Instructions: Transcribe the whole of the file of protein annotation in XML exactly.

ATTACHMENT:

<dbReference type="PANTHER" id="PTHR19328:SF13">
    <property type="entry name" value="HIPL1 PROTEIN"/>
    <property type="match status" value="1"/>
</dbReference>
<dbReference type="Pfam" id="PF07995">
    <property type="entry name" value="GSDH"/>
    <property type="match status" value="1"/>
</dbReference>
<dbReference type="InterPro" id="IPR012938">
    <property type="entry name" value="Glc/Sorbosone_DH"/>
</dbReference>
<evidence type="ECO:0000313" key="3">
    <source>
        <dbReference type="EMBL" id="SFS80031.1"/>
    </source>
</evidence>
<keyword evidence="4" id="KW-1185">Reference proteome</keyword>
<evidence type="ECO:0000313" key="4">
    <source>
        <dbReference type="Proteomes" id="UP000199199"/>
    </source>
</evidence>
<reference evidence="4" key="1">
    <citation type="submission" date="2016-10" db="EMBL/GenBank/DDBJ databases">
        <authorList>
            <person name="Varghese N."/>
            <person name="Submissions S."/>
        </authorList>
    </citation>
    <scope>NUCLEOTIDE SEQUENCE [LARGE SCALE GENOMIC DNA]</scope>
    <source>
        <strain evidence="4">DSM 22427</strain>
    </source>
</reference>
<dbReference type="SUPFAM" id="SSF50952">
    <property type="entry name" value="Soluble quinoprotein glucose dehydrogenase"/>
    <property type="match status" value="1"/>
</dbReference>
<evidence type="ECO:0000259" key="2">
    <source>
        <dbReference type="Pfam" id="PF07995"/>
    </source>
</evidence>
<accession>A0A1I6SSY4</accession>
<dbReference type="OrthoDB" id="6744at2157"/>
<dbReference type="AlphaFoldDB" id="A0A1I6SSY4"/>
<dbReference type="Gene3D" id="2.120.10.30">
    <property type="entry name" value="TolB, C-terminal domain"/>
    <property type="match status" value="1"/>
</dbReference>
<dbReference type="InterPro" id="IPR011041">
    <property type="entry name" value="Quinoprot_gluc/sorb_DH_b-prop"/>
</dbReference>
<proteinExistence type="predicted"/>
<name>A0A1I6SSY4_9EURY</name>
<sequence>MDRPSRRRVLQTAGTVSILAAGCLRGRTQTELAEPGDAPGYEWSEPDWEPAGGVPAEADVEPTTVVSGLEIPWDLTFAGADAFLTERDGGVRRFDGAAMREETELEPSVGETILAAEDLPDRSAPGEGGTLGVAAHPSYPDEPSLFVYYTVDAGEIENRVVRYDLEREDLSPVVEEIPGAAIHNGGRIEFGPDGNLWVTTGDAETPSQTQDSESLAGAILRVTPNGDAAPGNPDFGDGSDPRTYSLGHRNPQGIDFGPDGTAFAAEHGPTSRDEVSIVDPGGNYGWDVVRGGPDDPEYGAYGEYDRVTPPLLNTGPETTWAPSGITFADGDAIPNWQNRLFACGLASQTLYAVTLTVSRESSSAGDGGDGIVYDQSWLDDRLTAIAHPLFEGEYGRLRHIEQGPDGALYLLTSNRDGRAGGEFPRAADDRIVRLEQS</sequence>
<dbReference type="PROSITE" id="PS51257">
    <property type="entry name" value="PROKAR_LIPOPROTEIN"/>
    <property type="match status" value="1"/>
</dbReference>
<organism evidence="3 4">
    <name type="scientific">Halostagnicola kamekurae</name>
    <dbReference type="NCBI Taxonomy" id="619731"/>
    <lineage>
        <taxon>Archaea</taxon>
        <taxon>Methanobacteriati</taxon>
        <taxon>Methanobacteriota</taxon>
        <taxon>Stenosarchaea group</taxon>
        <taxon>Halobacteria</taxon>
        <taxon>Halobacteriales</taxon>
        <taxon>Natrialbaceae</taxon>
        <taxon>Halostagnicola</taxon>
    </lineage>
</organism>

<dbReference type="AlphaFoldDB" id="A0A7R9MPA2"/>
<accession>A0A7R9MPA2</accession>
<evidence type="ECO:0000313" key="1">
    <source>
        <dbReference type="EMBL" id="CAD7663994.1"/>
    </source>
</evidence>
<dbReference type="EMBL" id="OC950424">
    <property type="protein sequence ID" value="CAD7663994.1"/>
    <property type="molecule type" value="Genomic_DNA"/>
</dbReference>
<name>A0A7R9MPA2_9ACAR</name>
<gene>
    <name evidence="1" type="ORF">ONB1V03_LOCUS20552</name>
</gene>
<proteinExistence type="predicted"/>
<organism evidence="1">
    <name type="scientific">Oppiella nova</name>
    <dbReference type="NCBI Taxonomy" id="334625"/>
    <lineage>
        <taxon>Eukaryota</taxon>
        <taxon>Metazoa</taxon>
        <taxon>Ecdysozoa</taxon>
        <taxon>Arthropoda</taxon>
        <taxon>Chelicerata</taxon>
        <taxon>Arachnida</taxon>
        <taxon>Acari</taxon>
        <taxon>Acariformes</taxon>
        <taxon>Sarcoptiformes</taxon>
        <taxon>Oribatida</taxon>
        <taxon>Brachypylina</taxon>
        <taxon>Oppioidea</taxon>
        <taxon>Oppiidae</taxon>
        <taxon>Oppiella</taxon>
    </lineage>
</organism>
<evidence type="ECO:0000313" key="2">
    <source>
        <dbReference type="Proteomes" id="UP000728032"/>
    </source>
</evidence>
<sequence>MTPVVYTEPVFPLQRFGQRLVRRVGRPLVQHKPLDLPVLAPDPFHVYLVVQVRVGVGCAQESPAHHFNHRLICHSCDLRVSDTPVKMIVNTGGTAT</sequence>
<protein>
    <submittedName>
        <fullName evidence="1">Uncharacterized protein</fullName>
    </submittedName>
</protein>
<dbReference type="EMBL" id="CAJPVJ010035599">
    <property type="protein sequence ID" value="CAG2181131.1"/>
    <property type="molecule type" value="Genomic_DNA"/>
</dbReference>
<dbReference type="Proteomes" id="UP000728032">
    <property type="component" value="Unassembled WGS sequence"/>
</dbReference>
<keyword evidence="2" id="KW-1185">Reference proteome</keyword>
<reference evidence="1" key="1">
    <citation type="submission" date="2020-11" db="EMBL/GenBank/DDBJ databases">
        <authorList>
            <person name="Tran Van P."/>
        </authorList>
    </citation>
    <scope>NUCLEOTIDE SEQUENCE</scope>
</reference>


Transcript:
<dbReference type="PANTHER" id="PTHR19328:SF13">
    <property type="entry name" value="HIPL1 PROTEIN"/>
    <property type="match status" value="1"/>
</dbReference>
<dbReference type="Pfam" id="PF07995">
    <property type="entry name" value="GSDH"/>
    <property type="match status" value="1"/>
</dbReference>
<dbReference type="InterPro" id="IPR012938">
    <property type="entry name" value="Glc/Sorbosone_DH"/>
</dbReference>
<evidence type="ECO:0000313" key="3">
    <source>
        <dbReference type="EMBL" id="SFS80031.1"/>
    </source>
</evidence>
<keyword evidence="4" id="KW-1185">Reference proteome</keyword>
<evidence type="ECO:0000313" key="4">
    <source>
        <dbReference type="Proteomes" id="UP000199199"/>
    </source>
</evidence>
<reference evidence="4" key="1">
    <citation type="submission" date="2016-10" db="EMBL/GenBank/DDBJ databases">
        <authorList>
            <person name="Varghese N."/>
            <person name="Submissions S."/>
        </authorList>
    </citation>
    <scope>NUCLEOTIDE SEQUENCE [LARGE SCALE GENOMIC DNA]</scope>
    <source>
        <strain evidence="4">DSM 22427</strain>
    </source>
</reference>
<dbReference type="SUPFAM" id="SSF50952">
    <property type="entry name" value="Soluble quinoprotein glucose dehydrogenase"/>
    <property type="match status" value="1"/>
</dbReference>
<evidence type="ECO:0000259" key="2">
    <source>
        <dbReference type="Pfam" id="PF07995"/>
    </source>
</evidence>
<accession>A0A1I6SSY4</accession>
<dbReference type="OrthoDB" id="6744at2157"/>
<dbReference type="AlphaFoldDB" id="A0A1I6SSY4"/>
<dbReference type="Gene3D" id="2.120.10.30">
    <property type="entry name" value="TolB, C-terminal domain"/>
    <property type="match status" value="1"/>
</dbReference>
<dbReference type="InterPro" id="IPR011041">
    <property type="entry name" value="Quinoprot_gluc/sorb_DH_b-prop"/>
</dbReference>
<proteinExistence type="predicted"/>
<name>A0A1I6SSY4_9EURY</name>
<sequence>MDRPSRRRVLQTAGTVSILAAGCLRGRTQTELAEPGDAPGYEWSEPDWEPAGGVPAEADVEPTTVVSGLEIPWDLTFAGADAFLTERDGGVRRFDGAAMREETELEPSVGETILAAEDLPDRSAPGEGGTLGVAAHPSYPDEPSLFVYYTVDAGEIENRVVRYDLEREDLSPVVEEIPGAAIHNGGRIEFGPDGNLWVTTGDAETPSQTQDSESLAGAILRVTPNGDAAPGNPDFGDGSDPRTYSLGHRNPQGIDFGPDGTAFAAEHGPTSRDEVSIVDPGGNYGWDVVRGGPDDPEYGAYGEYDRVTPPLLNTGPETTWAPSGITFADGDAIPNWQNRLFACGLASQTLYAVTLTVSRESSSAGDGGDGIVYDQSWLDDRLTAIAHPLFEGEYGRLRHIEQGPDGALYLLTSNRDGRAGGEFPRAADDRIVRLEQS</sequence>
<dbReference type="PROSITE" id="PS51257">
    <property type="entry name" value="PROKAR_LIPOPROTEIN"/>
    <property type="match status" value="1"/>
</dbReference>
<organism evidence="3 4">
    <name type="scientific">Halostagnicola kamekurae</name>
    <dbReference type="NCBI Taxonomy" id="619731"/>
    <lineage>
        <taxon>Archaea</taxon>
        <taxon>Methanobacteriati</taxon>
        <taxon>Methanobacteriota</taxon>
        <taxon>Stenosarchaea group</taxon>
        <taxon>Halobacteria</taxon>
        <taxon>Halobacteriales</taxon>
        <taxon>Natrialbaceae</taxon>
        <taxon>Halostagnicola</taxon>
    </lineage>
</organism>

<dbReference type="AlphaFoldDB" id="A0A7R9MPA2"/>
<accession>A0A7R9MPA2</accession>
<evidence type="ECO:0000313" key="1">
    <source>
        <dbReference type="EMBL" id="CAD7663994.1"/>
    </source>
</evidence>
<dbReference type="EMBL" id="OC950424">
    <property type="protein sequence ID" value="CAD7663994.1"/>
    <property type="molecule type" value="Genomic_DNA"/>
</dbReference>
<name>A0A7R9MPA2_9ACAR</name>
<gene>
    <name evidence="1" type="ORF">ONB1V03_LOCUS20552</name>
</gene>
<proteinExistence type="predicted"/>
<organism evidence="1">
    <name type="scientific">Oppiella nova</name>
    <dbReference type="NCBI Taxonomy" id="334625"/>
    <lineage>
        <taxon>Eukaryota</taxon>
        <taxon>Metazoa</taxon>
        <taxon>Ecdysozoa</taxon>
        <taxon>Arthropoda</taxon>
        <taxon>Chelicerata</taxon>
        <taxon>Arachnida</taxon>
        <taxon>Acari</taxon>
        <taxon>Acariformes</taxon>
        <taxon>Sarcoptiformes</taxon>
        <taxon>Oribatida</taxon>
        <taxon>Brachypylina</taxon>
        <taxon>Oppioidea</taxon>
        <taxon>Oppiidae</taxon>
        <taxon>Oppiella</taxon>
    </lineage>
</organism>
<evidence type="ECO:0000313" key="2">
    <source>
        <dbReference type="Proteomes" id="UP000728032"/>
    </source>
</evidence>
<sequence>MTPVVYTEPVFPLQRFGQRLVRRVGRPLVQHKPLDLPVLAPDPFHVYLVVQVRVGVGCAQESPAHHFNHRLICHSCDLRVSDTPVKMIVNTGGTAT</sequence>
<protein>
    <submittedName>
        <fullName evidence="1">Uncharacterized protein</fullName>
    </submittedName>
</protein>
<dbReference type="EMBL" id="CAJPVJ010035599">
    <property type="protein sequence ID" value="CAG2181131.1"/>
    <property type="molecule type" value="Genomic_DNA"/>
</dbReference>
<dbReference type="Proteomes" id="UP000728032">
    <property type="component" value="Unassembled WGS sequence"/>
</dbReference>
<keyword evidence="2" id="KW-1185">Reference proteome</keyword>
<reference evidence="1" key="1">
    <citation type="submission" date="2020-11" db="EMBL/GenBank/DDBJ databases">
        <authorList>
            <person name="Tran Van P."/>
        </authorList>
    </citation>
    <scope>NUCLEOTIDE SEQUENCE</scope>
</reference>